Year 8 immunisation program – vaccine information

Table: Year 8 immunisation program vaccine information

Human papillomavirus
(HPV)
Diptheria-tetanus-pertussis
(dTpa)
What diseases do the vaccines protect against?
  • Human papillomavirus (HPV) is a common virus that affects both males and females.

  • HPV is highly contagious and up to 90% of people who are sexually active will be infected with HPV at some point in their lives.

  • The body usually clears the infection naturally and with most types of HPV, there are no symptoms.

  • However, some types of HPV can cause genital warts and some types of the virus can persist in the body and over many years, cause cancers of the cervix, genital areas (vagina, vulva, penis) anus, and mouth and throat.
  • Diphtheria is a contagious and potentially life-threatening bacterial infection that causes severe breathing difficulties, heart failure and nerve damage.

  • Tetanus is a severe, often fatal bacterial disease that affects the nervous system. People with tetanus suffer severe painful muscle spasms, convulsions and lockjaw. These spasms may affect the whole body, causing suffocation and heart failure. Even with modern intensive care as many as one in 50 people who get tetanus will die.

  • Pertussis, or whooping cough, is a highly infectious respiratory disease that can be life threatening in babies. About one in 125 babies under 6 months of age who catch pertussis will die from pneumonia or brain damage. Adolescents and adults with pertussis will suffer cold-like symptoms and can have a severe cough for up to 3 months.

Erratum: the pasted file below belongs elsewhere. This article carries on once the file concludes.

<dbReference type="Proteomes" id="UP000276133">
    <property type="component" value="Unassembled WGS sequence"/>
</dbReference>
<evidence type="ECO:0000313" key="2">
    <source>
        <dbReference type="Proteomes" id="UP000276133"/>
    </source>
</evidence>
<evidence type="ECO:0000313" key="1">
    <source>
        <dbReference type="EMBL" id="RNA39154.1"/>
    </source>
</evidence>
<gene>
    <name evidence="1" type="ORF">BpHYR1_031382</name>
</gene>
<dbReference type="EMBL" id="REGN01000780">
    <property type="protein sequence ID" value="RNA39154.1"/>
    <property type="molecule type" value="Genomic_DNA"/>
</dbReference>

How are these diseases spread?
  • HPV is spread through genital-skin to genital-skin contact during sexual activity with someone who has the virus.

  • HPV virus is microscopic so can pass through tiny breaks in the skin.

  • It is not spread through blood.

  • Condoms offer limited protection against HPV, because they do not cover all of the genital skin.
  • Diphtheria bacteria can live in the mouth, nose, throat or skin on infected individuals. People can get diphtheria by breathing in the bacteria after an infected person has coughed or sneezed. People can also get diphtheria from close contact with discharges from an infected person’s mouth, nose, throat or skin.

  • Tetanus is caused by bacteria found in soil and manure. The bacteria can enter the body through a wound as small as a pinprick. It cannot pass from person to person.

  • Pertussis, or whooping cough is very easily spread when an infected person coughs or sneezes the bacteria into the air which can then be inhaled by others close by. If untreated, a person with pertussis can infect others for up to 3 weeks after the onset of symptoms.
Are the vaccines safe and effective?
  • Yes, Over 270 million doses of HPV vaccine have been given worldwide over the last decade, it is recommended by the World Health Organisation, and is safe and well tolerated.